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Delimitation of Funga as a valid term for the diversity of fungal communities: the Fauna, Flora & Funga proposal (FF&F)

As public policies and conservation frameworks for biodiversity evolve, a term equivalent to Fauna and Flora is needed for the fungi kingdom. This is necessary in order to simplify projects aimed at achieving educational and conservation goals. In an informal meeting held during the IX Congreso Latinoamericano de Micología by the article’s authors, conversations on the need to clarify this matter led to an extensive search of pertinent terminologies. As a result of these discussions and reviews, the authors propose that the word Funga be employed as an accurate and encompassing term for the fungi kingdom. This lends itself to the three Fs proposal — Fauna, Flora and Funga — which highlights the parallel terminology referring to these macrorganisms in particular geographical areas. Alternative terms and proposals are acknowledged and discussed.

State of the World's Fungi report (2018)

Kew released the first ever State of the World’s Fungi report revealing how important fungi are to all life on Earth.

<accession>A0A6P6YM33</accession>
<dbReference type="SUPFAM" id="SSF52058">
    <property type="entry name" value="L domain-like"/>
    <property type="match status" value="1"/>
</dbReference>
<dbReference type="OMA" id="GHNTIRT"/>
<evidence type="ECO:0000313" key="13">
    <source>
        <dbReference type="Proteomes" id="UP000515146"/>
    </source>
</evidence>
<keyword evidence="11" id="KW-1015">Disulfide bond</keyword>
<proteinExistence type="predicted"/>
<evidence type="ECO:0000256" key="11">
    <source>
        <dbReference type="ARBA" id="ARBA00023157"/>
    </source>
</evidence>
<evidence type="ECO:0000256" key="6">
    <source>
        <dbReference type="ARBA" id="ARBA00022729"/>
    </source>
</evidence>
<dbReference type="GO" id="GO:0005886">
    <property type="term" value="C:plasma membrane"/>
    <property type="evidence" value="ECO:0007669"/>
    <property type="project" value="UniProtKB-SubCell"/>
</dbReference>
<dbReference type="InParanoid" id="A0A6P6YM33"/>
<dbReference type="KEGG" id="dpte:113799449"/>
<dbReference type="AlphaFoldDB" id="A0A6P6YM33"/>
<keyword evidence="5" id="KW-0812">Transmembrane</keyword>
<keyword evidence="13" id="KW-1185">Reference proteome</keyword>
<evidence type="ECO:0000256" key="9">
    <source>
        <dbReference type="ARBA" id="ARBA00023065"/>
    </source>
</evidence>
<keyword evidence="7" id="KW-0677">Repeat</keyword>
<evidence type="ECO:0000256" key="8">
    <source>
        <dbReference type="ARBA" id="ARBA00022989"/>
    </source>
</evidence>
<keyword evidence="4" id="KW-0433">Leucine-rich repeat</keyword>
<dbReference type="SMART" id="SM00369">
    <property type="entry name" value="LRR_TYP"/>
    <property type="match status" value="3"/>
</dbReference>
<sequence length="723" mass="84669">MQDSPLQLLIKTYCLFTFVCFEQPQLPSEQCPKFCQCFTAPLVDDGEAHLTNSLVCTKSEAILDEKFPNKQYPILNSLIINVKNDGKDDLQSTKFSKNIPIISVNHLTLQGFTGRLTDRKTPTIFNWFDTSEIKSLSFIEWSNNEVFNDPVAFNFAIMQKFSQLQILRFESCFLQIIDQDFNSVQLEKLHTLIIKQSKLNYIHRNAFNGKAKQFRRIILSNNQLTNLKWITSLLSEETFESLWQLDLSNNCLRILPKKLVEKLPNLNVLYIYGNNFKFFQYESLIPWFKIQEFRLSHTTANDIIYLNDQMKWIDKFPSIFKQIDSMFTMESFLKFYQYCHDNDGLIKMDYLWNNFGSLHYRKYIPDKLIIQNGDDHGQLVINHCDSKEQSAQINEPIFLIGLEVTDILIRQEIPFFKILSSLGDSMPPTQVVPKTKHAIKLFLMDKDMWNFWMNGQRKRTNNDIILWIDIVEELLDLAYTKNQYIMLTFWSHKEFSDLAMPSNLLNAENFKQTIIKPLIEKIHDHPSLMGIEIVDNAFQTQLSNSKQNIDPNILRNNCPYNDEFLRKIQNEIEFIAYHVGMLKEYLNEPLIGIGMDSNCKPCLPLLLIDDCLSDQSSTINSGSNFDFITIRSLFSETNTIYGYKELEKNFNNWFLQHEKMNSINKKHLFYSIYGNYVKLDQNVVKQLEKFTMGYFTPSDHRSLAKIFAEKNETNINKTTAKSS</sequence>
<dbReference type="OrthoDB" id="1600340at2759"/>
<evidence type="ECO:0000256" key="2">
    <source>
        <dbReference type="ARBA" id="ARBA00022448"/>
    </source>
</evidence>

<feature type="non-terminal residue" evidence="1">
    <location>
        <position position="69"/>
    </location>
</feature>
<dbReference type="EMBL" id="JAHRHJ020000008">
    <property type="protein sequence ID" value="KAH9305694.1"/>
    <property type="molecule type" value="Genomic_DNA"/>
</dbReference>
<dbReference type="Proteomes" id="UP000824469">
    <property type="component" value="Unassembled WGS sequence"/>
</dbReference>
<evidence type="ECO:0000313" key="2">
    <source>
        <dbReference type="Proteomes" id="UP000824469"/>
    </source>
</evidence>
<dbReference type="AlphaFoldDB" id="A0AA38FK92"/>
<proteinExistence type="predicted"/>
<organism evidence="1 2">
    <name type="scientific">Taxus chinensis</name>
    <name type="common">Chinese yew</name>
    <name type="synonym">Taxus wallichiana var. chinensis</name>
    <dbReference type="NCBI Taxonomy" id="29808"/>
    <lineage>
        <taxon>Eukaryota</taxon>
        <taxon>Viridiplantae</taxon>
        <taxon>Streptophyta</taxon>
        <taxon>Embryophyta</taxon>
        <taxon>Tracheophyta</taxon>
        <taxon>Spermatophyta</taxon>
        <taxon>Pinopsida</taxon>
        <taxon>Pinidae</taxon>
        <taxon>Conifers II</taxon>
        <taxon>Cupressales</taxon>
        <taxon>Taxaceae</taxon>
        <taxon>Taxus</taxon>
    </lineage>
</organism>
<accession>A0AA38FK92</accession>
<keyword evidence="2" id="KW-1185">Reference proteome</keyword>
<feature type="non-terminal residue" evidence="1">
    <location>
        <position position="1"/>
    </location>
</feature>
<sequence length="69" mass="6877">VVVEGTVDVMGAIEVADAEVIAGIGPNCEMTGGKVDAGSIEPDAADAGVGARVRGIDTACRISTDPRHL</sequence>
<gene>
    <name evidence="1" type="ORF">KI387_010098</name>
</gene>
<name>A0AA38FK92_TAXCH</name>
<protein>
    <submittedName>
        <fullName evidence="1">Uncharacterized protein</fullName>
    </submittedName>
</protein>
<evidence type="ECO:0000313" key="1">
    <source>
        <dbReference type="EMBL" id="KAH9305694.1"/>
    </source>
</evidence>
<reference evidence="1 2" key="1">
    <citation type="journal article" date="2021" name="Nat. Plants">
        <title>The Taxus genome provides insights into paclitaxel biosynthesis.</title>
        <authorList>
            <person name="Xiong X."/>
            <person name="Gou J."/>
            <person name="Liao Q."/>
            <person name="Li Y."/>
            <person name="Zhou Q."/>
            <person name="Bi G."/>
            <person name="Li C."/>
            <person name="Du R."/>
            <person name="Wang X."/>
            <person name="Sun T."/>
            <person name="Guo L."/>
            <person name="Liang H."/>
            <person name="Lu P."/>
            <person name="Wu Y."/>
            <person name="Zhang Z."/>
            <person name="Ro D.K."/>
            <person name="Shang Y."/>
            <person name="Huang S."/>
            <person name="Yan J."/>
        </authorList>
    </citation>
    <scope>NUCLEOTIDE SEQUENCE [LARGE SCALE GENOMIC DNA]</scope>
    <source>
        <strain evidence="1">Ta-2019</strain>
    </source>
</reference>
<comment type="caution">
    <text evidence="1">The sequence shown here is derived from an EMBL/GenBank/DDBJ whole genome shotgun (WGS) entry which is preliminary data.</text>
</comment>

The facts and figures contained in the pages of the 2018 State of the World’s Fungi report and its website will likely come as a complete revelation to many people. The first of their kind in terms of outlining the state of the world’s fungi, these materials highlight just how important fungi are to all life on Earth. It is clear that fungi should be viewed on par with the plant and animal kingdoms and that we have only just started to scratch the surface of this incredible and diverse group of organisms. When reading these materials, it also becomes apparent that when looking for nature-based solutions to some of our most critical global challenges, fungi could provide many of the answers.

State of the World's Plants and Fungi (2020).

Produced in conjunction with an international scientific symposium, Kew’s State of the World’s Plants and Fungi report sets an important international standard from which we can annually track trends in the global status of plant and fungal diversity. This is the fourth report in the State of the World’s series, which combines discussions of both plants and fungi.